Debate and even arguments over who is indigenous and who isn't have long been had. Recently an APTN investigation called famous novelist Joseph Boyden's indigenous ancestry into question.
I am not here to judge Mr. Boyden, as he has his own story and I don't know it. But the broader issues raised in his situation are what drew my attention -- issues such as distinguishing who has lived experience as an indigenous person (on or off reserve), who has traced and verifiable connections to First Nation communities, and who has compassion for the history of indigenous people and is genuinely trying to contribute.
I'll start with the latter group and say I see nothing wrong with anyone who brings to light the issues that indigenous communities are dealing with. It needs to be put out there in order to effect change. Indigenous people are often embarrassed or guilted into feeling that they somehow deserve their suffering. In reality, the government of Canada should be the one who is embarrassed.
Anyone claiming to be indigenous when they do not have lived experience that has shaped their lives is offensive.
Let's move to the other two groups -- those with lived experience as an indigenous person and those with credible connections to First Nation communities. These are really important because, frankly, between the rapes and/or other unions of indigenous people and multiple colonizers over hundreds of years, many people in Canada will have an indigenous connection somewhere in their genealogy.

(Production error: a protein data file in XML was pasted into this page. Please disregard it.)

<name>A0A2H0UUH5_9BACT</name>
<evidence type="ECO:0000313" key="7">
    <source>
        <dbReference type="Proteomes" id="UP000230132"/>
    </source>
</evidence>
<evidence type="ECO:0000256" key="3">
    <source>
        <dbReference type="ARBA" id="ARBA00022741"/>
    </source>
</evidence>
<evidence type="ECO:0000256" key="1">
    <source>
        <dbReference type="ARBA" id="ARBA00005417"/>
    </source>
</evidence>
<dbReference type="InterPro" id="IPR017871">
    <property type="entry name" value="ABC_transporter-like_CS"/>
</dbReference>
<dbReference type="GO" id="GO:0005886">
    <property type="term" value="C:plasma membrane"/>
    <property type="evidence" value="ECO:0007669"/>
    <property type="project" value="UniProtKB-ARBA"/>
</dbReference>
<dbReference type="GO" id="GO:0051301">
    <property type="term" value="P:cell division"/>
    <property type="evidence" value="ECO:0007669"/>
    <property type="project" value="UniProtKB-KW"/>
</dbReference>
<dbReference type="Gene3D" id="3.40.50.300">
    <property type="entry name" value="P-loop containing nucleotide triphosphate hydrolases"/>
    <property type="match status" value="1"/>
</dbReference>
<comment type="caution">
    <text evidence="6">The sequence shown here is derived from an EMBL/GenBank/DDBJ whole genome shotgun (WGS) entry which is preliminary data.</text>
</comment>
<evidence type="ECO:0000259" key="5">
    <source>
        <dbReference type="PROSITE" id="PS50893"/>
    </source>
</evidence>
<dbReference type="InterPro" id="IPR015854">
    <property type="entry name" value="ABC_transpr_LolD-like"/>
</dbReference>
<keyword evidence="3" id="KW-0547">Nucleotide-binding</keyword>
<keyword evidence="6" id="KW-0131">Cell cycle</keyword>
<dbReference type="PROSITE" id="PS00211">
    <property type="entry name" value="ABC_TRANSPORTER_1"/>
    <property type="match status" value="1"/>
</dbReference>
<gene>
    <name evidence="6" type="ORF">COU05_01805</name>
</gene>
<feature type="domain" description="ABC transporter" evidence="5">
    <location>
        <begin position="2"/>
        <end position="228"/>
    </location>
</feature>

But anyone claiming to be indigenous when they do not have lived experience that has shaped their lives is offensive. It is, for whatever their reasons, stealing some hoped-for gain or status from the real, tragic and painful losses of First Nation people.
I will use my family as an example to talk about lived experience. My father was taken from his indigenous parents by child welfare, in Toronto, when he was just a small child. He didn't speak or use utensils to eat and so he was slated to go to Huronia Regional Centre, a huge institution at the time for developmentally delayed individuals. There was a wait list and so he was placed in foster care with a non-indigenous family.
(Photo: Jim Wilkes/Toronto Star via Getty Images)
I'll fast forward through the details, but he stayed with the foster family till he was about 13 and then an Ontario government policy kicked in, which basically said all foster children should have permanent homes (e.g. be adopted). Nice concept, except it ripped my father from the only family he had known and gave him over to another non-indigenous couple -- one that used him as slave labour in their restaurant, beat him and sexually abused him.
He ran away from the adopted parents many times, eventually making it to Toronto at age 15. He lived on the streets by his wits and hard work in low-paying, abusive work situations. He was lucky in that a chance meeting with his former foster brother re-engaged him with his foster family, got him off the streets and supported him for college education. He was forever grateful, yet always knew something had been taken from him and that the foster family could never truly touch what it was.